The Packaging Council of New Zealand and the Ministry for the Environment have brought together brand owners, retailers, importers, manufacturers, recyclers and local government to negotiate a New Zealand Packaging Accord.
The Accord was signed on 10 August 2004 at a function at Parliament Buildings, by the Minister for the Environment, the Packaging Council of New Zealand (PAC.NZ), Recycling Operators of New Zealand (RONZ) and Local Government New Zealand (LGNZ).
The Packaging Council of New Zealand has published three annual reports on its website to report on the progress of the Packaging Accord.
Packaged goods contribute hugely to the New Zealand economy. Packaging is vital to ensuring the quality, health and safety of goods, in delaying spoilage of perishables, and in branding and marketing. Packaging is highly visible in the waste stream and in spite of any consumer benefits, the public strongly supports reducing wasteful use of packaging resources.
Part of a general drive towards sustainable development, the Accord is a voluntary industry and government initiative to make more sustainable use of packaging.
It takes over from the 1996 Accord on a Strategy to Minimise Packaging Waste and was signed on 10 August 2004. This Accord will run for five years, from 2004 to 2009.
Producers (brand owners and retailers/importers) will take responsibility for what happens to their packaging products throughout their lifecycle - from manufacture to use, to recycling and eventual disposal.
Also involved in this lifecycle are manufacturers of packaging, councils and businesses that collect used packaging material for recycling, and consumers who buy and throw away packaging.
The goal is for everyone to waste less and be more efficient when making, using and recovering packaging materials.
The packaging lifecycle starts with designing packaging and choosing the raw materials to make it and ends with used packaging materials being recovered to close the loop.
Goods are put into the packaging in New Zealand or packaging is imported with goods already inside it.
You as the consumer can take packaging into consideration when you decide what you buy.
When you've finished using the packaging you make another decision - to send it for recycling or put it in the rubbish bin. This then is taken to the landfill. For detailed information on landfills see Solid Waste Analysis Protocol (SWAP).
If you decide to put packaging (say, a bottle) in the recycling bin, it will be recovered. Some of the materials will be used to make more packaging, others will be reused in New Zealand or overseas for other purposes.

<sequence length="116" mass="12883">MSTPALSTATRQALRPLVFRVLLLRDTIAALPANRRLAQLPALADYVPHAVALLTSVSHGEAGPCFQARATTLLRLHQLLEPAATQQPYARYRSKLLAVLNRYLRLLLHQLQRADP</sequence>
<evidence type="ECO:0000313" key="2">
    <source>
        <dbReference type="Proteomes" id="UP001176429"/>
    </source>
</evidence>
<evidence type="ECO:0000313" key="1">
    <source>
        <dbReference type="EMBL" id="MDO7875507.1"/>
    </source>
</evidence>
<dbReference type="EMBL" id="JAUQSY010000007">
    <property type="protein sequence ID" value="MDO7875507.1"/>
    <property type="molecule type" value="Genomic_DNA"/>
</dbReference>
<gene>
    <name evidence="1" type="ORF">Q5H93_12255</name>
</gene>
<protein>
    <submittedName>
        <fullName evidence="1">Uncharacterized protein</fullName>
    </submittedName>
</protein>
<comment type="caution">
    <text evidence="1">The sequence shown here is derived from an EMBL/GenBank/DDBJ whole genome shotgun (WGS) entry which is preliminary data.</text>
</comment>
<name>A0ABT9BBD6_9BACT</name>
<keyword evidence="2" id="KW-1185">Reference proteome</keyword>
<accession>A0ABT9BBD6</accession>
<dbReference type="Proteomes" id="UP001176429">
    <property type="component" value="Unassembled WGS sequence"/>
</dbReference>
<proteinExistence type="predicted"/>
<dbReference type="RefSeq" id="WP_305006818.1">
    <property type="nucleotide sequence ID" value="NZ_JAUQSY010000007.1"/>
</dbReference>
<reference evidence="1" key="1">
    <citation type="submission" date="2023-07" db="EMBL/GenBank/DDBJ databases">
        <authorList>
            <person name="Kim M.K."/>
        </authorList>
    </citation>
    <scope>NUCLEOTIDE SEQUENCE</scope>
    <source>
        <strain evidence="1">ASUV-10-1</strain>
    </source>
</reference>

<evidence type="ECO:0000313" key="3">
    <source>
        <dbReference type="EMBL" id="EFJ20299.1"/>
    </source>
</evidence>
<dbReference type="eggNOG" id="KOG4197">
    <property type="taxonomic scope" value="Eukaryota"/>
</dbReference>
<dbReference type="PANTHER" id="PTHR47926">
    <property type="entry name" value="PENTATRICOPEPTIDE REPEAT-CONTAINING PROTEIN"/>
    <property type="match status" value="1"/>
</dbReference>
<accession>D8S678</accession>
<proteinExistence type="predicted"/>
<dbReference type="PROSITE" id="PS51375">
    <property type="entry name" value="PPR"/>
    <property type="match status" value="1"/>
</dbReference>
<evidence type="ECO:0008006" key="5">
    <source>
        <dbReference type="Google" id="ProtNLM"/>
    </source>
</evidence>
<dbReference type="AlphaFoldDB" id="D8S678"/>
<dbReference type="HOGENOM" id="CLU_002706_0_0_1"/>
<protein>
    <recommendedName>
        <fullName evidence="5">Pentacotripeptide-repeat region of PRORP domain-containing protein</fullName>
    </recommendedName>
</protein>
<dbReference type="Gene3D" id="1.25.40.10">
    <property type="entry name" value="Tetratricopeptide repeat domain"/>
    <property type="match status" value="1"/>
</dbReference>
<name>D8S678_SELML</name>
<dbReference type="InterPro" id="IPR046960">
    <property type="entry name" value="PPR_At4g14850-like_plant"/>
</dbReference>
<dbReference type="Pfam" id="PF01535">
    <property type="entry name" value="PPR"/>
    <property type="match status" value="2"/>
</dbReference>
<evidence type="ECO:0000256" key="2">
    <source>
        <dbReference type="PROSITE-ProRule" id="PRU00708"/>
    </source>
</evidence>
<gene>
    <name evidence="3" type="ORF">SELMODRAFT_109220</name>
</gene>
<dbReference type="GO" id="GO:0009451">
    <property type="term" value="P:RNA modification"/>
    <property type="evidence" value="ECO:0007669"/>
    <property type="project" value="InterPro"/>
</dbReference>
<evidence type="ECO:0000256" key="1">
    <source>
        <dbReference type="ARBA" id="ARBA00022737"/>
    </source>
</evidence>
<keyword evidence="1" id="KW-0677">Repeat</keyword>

Congratulations - you've closed the loop!
It's a partnership between government and industry.
Main parties are:
Each party to the Accord and the six packaging sector groups have prepared sector action plans. These state what they intend doing over the next five years to improve the sustainability of packaging.
Sector action plans include joint and sector targets - measurable goals to be achieved in the five-year life of the Accord.The Accord is voluntary but all parties are strongly committed to it. If this voluntary approach does not encourage product stewardship and provide sufficient improvements in reducing packaging waste per New Zealander, Government will consider doing so by regulation.
Joint national targets include recovering a specified percentage of the five main packaging materials - paper, plastic, aluminium, steel and glass - by weight of consumption.
Recovery targets for 2008 are:
Alongside this brand owners and retailers are working to reduce the number of plastic checkout bags used.
Packaging consumption and collection for recovery in New Zealand
We can see how much packaging material we waste by looking at the difference between what's used and what's collected for recovery.
Use and collection of packaging increased at similar rates per head of population from 1994 to 2002. The amount of packaging we wasted per head didn’t change significantly in this time because we had been collecting more for recovery. Since the start of the 2004 Accord, packaging recovery has been gradually outpacing packaging use, resulting in packaging waste per head starting to decrease.
Every year from 1994 to 2002 each New Zealander consumed an average of 140kg of packaging. During this time an increasing amount of packaging was recovered every year. On average, 83kg of packaging went to landfill between 1994 and 2002 per person per year.
By weight, New Zealanders send more paper packaging to landfill than they do plastics, glass, steel and aluminium packaging. By volume, some packaging types take up more space than others.
Using less packaging and recovering more packaging after use will narrow the waste gap.
Central and local government can measure different types of waste, including packaging that ends up in our landfills. For detailed information on landfills see Solid Waste Analysis Protocol (SWAP).
Graph: Weight of packaging waste per head of population
Consumers make vital decisions at two points in the packaging lifecycle:
Shoppers can support companies and retailers that:
People in companies and organisations who buy packaged goods (e.g. procurement officers) can use the same guidelines above (1-3).
Recycle all your cardboard, paper, glass, cans, and plastics types 1 and 2 (check the number on the bottom of the container).
Take your own shopping bag with you, so you don't need a plastic bag when you buy something.
Look for products with the Environment Choice label - these products are eco-friendly.
Useful Ministry for the Environment links:
Other useful links:
Last updated: 11 October 2013